How to Squat

CJ Lyons
March 19, 2023
How to Squat
  1. Start with the feet about shoulder width apart and slightly toed out.
  2. Keep your head up, looking slightly above parallel.
  3. Do not look down at all; ground is in the peripheral vision only.
  4. Accentuate the normal arch of the lumbar curve and then pull the excess arch out with the abs.
  5. Keep the midsection very tight.
  6. Send your butt back and down.
  7. Your knees track over the line of the foot.
  8. Do not let the knees roll inside the foot. Keep as much pressure on the heels as possible.
  9. Stay off the balls of the feet.
  10. Delay the knees’ forward travel as much as possible.
  11. Lift your arms out and up as you descend.
  12. Keep your torso elongated.
  13. Send your hands as far away from your butt as possible.
  14. In profile, the ear does not move forward during the squat; it travels straight down.
  15. Do not let the squat just sink, but pull yourself down with your hip flexors.
  16. Do not let the lumbar curve surrender as you settle into the bottom.
  17. Stop when the fold of the hip is below the knees–break parallel with the thigh.
  18. Squeeze the glutes and hamstrings and rise without any leaning forward or shifting of balance.
  19. Return on the exact same path as you descended.
  20. Use every bit of musculature you can; there is no part of the body uninvolved.
  21. On rising, without moving the feet, exert pressure to the outside of your feet as though you were trying to separate the ground beneath you.
  22. At the top of the stroke, stand as tall as you possibly can.

Causes of a Bad Squat

  1. Weak glute/hamstring. The glutes and hams are responsible for powerful hip extension, which is the key to the athletic performance universe.
  2. Poor engagement, weak control, and no awareness of glute and hamstring. The road to powerful, effective hip extension is a three-to five-year odyssey for most athletes.
  3. Attempting to squat with quads. Leg extension dominance over hip extension is a leading obstacle to elite performance in athletes.
  4. Inflexibility. Tight hamstrings are a powerful contributor to slipping into lumbar flexion–the worst fault of all.
  5. Sloppy work, poor focus. This is not going to come out right by accident. It takes incredible effort. The more you work on the squat, the more awareness you develop as to its complexity.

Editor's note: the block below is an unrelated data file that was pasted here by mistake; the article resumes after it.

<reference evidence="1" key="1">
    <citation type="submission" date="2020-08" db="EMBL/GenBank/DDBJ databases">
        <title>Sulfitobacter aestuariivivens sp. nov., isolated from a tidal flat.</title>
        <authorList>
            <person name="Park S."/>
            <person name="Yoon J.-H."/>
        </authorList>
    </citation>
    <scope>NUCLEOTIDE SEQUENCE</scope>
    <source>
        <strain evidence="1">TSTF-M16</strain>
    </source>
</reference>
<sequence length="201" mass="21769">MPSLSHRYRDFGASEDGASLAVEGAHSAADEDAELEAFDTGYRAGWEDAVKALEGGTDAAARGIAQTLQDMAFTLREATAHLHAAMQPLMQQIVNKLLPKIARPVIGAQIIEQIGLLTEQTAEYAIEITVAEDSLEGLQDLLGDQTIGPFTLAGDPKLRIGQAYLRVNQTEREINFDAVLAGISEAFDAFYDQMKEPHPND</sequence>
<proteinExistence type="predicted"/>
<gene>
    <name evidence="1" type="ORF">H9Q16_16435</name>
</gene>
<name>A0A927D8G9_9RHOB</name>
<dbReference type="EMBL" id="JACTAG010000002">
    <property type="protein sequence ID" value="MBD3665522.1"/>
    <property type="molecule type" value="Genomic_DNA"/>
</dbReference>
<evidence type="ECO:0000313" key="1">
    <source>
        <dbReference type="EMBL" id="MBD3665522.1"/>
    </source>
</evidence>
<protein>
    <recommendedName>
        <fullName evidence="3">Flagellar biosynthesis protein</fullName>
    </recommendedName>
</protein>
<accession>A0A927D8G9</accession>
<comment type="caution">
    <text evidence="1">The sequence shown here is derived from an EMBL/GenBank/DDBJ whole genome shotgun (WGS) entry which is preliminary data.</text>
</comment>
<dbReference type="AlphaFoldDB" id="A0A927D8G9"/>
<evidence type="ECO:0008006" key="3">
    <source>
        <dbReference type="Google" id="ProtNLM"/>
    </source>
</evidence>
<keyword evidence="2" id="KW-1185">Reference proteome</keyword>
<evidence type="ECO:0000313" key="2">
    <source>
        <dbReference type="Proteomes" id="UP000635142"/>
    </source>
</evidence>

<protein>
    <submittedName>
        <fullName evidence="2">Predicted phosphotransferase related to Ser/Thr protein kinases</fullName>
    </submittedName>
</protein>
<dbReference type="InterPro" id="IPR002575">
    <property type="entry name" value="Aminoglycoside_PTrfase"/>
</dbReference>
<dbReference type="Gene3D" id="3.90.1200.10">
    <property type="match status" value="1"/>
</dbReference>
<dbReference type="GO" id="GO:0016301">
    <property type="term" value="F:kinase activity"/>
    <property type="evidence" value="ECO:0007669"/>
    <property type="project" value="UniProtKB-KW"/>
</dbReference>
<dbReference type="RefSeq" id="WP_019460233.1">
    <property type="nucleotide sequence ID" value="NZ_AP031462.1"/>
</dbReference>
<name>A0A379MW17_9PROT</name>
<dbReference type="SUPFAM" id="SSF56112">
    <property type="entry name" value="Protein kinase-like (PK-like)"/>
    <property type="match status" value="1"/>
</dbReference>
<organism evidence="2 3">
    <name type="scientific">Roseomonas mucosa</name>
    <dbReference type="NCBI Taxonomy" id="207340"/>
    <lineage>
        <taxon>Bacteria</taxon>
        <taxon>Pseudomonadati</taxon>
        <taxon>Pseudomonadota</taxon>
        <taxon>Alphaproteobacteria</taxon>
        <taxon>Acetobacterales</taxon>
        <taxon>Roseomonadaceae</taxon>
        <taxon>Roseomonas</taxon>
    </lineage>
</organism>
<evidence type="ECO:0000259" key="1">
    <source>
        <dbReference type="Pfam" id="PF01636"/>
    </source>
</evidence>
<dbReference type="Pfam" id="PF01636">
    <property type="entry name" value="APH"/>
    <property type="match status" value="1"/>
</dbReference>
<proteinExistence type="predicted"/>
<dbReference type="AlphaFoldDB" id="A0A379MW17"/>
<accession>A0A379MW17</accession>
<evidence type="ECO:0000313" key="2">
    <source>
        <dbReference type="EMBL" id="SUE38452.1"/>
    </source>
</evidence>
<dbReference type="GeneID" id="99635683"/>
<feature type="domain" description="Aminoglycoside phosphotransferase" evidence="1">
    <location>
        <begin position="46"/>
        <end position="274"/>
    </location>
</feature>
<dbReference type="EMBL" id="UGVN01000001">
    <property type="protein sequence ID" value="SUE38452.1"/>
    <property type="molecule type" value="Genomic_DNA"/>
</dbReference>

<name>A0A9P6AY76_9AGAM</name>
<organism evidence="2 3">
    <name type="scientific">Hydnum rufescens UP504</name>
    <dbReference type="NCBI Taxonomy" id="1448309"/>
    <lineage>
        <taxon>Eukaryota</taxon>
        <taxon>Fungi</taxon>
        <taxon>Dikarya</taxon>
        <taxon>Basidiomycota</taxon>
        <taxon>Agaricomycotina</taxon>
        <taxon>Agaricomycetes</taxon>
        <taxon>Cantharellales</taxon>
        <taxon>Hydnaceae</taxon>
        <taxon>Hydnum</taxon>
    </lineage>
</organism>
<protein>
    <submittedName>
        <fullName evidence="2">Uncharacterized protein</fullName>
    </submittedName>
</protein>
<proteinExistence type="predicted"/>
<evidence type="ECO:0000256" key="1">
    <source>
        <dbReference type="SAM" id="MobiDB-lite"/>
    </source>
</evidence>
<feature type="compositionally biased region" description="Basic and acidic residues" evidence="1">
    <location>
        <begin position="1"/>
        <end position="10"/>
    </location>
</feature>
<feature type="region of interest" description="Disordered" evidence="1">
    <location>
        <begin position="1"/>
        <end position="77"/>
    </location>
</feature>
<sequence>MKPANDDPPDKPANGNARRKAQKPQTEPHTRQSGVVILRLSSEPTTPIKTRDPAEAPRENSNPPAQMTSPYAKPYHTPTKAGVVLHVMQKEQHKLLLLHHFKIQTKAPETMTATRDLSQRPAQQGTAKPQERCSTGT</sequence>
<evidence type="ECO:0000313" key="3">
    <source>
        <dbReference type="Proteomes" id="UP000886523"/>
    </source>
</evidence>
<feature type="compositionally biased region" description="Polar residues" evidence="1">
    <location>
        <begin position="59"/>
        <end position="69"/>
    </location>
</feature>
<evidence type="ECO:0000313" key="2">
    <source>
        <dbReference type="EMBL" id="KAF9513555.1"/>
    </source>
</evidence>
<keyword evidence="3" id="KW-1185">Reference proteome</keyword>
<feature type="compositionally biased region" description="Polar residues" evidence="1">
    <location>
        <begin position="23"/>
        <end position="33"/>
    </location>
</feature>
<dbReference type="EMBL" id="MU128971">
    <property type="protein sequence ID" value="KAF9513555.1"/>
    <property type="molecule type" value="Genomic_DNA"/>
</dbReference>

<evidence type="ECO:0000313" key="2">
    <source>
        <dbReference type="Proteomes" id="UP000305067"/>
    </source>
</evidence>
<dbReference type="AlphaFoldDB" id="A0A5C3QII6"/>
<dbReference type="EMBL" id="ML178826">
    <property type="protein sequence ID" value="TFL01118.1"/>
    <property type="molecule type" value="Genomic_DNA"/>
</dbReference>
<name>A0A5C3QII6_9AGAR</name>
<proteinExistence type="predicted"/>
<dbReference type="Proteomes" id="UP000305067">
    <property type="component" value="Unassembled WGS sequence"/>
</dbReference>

Therapies for Common Faults

  1. Bar Holds: Grab a bar racked higher and closer than your normal reach at the bottom of a squat, then settle into a perfect bottom position with chest, head, hands, arms, shoulders, and back higher than usual (Figure 2). Find balance, let go, repeat closer and higher, etc. This lifts the squat (raises head, chest, shoulders, and torso), putting more load on heels and glute/hams. This immediately forces a solid bottom posture from which you have the opportunity to feel the forces required to balance in good posture. This is a reasonable shoulder stretch but not as good as the overhead squat.
  2. Box Squatting: Squat to a 10-inch box, rest at the bottom without altering posture, then squeeze and rise without rocking forward. Keep a perfect posture at the bottom. This is a classic bit of technology perfected at the Westside Barbell Club.
  3. Bottom-to-Bottoms: Stay at the bottom, come upto full extension, and quickly return to the bottom, spending much more time at the bottom than the top; for instance, sitting in the bottom for five minutes, coming up to full extension only once every five seconds (60 reps) (Figure 3). Many will avoid the bottom like the plague. You want to get down there, stay down there, and learn to like it.
  4. Overhead Squats: Hold broomstick at snatch-grip width directly overhead, arms locked. The triangle formed by the arms and stick must stay perfectly perpendicular to the ground as you squat (Figure 4). This is a good shoulder stretch and lifts the squat. With weight, this exercise demands good balance and posture or loads become wildly unmanageable. The overhead squat is a quick punisher of sloppy technique. If shoulders are too tight, this movement will give an instant diagnosis. You can move into a doorway and find where the arms fall and cause the stick to bang into the doorway. Lift the arms, head, chest, back, and hip enough to travel up and down without hitting the doorway. Over time, work to move the feet closer and closer to the doorway without hitting it. The broomstick foundation is critical to learning the snatch–the world’s fastest lift.

Taken from the CrossFit Level 1 Manual | Page 105

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